By Sara Bondell - October 08, 2020
While it is unclear what caused rocker Eddie Van Halen’s tongue and throat cancer, it is likely his heavy alcohol and cigarette use played a role in his diagnosis.
But another leading cause of oropharyngeal cancer—cancers of the tonsils, base of the tongue and throat—is human papillomavirus, or HPV. The amount of oropharyngeal cancer associated with HPV infection has increased dramatically over the past 20 years in men and women without any history of smoking and drinking, as well as among those who have a history of tobacco and alcohol use.
Gardasil, the HPV vaccine, was approved in 2006 for use in children and young adults ages nine through 26. In 2018, the U.S. Food and Drug Administration (FDA) expanded the age range to age 45. While it is unknown if Van Halen’s cancer was HPV-related, he fell outside of the recommended age range for the vaccine.
However, his death has highlighted the importance of HPV vaccination.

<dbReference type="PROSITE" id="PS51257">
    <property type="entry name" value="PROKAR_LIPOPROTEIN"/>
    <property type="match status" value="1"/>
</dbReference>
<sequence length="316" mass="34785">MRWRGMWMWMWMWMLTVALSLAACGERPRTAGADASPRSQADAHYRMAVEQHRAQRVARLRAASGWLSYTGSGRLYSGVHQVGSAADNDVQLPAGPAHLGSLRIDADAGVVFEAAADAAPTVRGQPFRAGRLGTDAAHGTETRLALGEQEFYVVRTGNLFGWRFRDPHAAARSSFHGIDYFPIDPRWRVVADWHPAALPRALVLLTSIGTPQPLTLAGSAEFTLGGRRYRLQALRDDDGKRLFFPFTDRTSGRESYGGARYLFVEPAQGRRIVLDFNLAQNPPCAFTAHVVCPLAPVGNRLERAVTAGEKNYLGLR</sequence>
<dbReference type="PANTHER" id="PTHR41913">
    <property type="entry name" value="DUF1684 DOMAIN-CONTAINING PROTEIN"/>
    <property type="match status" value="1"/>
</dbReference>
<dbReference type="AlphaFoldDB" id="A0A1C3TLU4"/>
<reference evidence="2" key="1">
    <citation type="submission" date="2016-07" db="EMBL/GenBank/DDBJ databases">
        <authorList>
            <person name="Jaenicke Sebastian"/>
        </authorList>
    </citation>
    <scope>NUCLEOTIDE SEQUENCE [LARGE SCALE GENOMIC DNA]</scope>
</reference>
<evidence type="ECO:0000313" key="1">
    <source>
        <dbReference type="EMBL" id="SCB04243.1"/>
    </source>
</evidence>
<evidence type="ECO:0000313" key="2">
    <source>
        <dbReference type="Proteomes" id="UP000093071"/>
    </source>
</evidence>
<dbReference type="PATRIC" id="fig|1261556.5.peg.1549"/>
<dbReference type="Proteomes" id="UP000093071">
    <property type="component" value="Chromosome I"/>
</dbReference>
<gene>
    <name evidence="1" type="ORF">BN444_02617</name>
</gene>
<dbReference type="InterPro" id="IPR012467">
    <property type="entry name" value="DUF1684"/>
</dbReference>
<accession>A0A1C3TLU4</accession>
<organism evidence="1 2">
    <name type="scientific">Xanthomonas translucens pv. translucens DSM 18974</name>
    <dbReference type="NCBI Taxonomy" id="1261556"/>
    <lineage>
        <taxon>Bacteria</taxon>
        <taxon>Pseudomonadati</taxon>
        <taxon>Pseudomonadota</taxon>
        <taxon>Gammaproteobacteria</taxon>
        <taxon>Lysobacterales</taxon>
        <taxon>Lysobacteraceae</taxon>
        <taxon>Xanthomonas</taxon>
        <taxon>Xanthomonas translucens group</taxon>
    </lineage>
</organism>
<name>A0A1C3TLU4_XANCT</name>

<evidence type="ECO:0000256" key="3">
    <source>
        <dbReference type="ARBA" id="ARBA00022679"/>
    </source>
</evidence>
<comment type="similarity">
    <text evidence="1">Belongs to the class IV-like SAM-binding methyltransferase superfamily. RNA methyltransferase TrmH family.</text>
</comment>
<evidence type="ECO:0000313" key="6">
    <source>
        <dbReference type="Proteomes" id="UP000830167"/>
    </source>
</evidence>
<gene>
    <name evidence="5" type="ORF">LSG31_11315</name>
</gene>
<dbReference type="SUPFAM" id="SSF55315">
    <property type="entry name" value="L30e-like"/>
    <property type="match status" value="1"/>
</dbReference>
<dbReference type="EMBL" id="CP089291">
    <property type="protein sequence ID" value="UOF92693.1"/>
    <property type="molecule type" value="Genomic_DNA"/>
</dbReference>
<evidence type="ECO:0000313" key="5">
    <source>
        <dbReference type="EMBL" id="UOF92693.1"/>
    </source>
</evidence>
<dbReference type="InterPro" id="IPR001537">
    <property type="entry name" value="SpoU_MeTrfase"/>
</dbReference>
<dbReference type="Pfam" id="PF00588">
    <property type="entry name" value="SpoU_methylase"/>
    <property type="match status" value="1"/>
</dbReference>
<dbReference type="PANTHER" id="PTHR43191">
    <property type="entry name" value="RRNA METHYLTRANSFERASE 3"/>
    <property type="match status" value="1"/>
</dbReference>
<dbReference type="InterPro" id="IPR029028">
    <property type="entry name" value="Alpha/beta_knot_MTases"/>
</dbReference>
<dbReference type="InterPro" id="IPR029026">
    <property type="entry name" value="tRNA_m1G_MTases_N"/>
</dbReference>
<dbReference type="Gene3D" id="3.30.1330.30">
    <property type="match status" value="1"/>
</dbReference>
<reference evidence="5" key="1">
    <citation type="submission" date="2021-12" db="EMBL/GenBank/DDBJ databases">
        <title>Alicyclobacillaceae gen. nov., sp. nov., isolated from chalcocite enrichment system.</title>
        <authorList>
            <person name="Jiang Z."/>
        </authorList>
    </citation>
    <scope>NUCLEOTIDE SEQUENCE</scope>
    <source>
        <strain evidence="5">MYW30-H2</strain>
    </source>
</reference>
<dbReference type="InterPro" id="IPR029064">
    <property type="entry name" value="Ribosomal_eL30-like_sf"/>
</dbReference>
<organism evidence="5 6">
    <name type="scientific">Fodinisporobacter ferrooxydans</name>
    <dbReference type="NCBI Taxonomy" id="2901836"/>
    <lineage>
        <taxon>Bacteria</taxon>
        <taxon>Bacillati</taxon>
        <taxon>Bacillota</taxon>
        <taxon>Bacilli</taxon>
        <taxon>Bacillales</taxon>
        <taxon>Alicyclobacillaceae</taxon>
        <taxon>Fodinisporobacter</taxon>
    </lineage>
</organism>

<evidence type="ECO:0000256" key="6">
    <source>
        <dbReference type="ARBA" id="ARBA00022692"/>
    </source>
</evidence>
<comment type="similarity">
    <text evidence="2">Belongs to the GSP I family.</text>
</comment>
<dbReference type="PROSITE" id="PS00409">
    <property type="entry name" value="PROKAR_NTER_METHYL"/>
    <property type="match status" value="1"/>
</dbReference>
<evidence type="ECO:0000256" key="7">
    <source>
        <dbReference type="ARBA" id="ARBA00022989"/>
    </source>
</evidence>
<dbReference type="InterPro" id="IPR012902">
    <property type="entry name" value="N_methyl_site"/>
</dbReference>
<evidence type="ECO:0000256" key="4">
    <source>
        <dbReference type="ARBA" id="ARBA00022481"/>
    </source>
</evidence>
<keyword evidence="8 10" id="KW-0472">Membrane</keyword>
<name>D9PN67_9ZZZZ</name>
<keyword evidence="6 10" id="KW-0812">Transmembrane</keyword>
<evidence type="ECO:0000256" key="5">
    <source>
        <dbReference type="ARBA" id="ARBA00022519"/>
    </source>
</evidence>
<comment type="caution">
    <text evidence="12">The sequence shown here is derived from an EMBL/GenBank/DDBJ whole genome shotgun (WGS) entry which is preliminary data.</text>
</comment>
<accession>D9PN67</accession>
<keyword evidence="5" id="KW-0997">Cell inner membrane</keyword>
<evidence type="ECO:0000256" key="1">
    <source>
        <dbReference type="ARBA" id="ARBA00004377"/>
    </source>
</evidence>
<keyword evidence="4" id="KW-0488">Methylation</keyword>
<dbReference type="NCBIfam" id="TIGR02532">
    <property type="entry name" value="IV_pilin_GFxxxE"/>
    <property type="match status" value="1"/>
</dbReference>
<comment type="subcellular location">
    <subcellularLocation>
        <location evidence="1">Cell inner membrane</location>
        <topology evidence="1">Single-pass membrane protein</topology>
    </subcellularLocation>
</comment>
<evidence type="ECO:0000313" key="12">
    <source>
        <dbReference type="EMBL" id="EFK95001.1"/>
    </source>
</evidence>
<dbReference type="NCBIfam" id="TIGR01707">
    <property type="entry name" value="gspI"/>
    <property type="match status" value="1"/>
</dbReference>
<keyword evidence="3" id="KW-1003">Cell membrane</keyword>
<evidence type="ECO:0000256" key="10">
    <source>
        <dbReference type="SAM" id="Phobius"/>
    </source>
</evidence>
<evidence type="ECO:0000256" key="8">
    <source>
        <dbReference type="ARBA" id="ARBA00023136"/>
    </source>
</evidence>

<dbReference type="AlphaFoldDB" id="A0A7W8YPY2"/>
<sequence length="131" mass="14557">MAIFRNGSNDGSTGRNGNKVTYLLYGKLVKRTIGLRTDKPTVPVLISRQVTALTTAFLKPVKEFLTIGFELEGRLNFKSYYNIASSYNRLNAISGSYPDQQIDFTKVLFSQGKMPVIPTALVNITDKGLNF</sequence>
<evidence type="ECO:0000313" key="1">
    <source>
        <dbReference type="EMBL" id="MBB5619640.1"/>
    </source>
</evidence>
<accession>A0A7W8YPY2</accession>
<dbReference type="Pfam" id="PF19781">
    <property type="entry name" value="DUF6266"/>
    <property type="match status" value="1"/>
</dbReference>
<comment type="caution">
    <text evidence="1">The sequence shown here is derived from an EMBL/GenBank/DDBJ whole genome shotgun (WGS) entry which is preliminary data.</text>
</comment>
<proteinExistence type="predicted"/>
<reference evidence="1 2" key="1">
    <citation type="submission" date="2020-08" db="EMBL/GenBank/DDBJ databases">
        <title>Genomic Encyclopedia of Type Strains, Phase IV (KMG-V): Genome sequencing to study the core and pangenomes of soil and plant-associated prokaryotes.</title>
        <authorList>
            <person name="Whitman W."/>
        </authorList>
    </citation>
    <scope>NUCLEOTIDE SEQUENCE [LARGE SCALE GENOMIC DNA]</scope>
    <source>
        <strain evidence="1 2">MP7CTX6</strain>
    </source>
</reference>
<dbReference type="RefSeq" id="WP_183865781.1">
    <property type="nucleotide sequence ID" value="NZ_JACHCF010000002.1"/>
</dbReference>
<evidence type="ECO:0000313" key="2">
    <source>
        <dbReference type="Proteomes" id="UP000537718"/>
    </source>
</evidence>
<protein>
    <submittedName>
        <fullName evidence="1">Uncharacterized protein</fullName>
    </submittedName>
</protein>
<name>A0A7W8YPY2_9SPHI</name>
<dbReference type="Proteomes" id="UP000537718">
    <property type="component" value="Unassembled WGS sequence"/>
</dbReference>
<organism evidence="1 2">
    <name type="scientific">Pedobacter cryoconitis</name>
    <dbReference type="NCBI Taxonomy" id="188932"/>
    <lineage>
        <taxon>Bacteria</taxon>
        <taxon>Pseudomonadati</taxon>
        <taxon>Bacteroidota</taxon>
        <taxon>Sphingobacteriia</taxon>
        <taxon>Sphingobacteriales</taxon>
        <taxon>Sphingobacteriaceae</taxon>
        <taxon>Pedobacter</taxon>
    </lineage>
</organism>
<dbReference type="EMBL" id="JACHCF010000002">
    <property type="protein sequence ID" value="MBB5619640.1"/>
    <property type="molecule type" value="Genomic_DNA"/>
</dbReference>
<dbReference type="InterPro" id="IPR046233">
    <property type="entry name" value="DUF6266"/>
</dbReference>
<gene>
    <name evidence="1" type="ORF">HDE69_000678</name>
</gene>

The HPV vaccine is approved to prevent six different HPV-related cancers, including cervical cancer, and earlier this year, the FDA granted accelerated approval of the HPV vaccine for certain head and neck cancers.
Moffitt Cancer Center will be opening a trial to determine the efficacy of the HPV vaccine in unvaccinated men ages 20 to 45. While both men and women are at risk for oropharyngeal cancers, men are five times more likely to be diagnosed. And unlike cervical cancer, oropharyngeal cancer does not have a reliably detected pre-cancerous lesion that can be screened for as a means of prevention.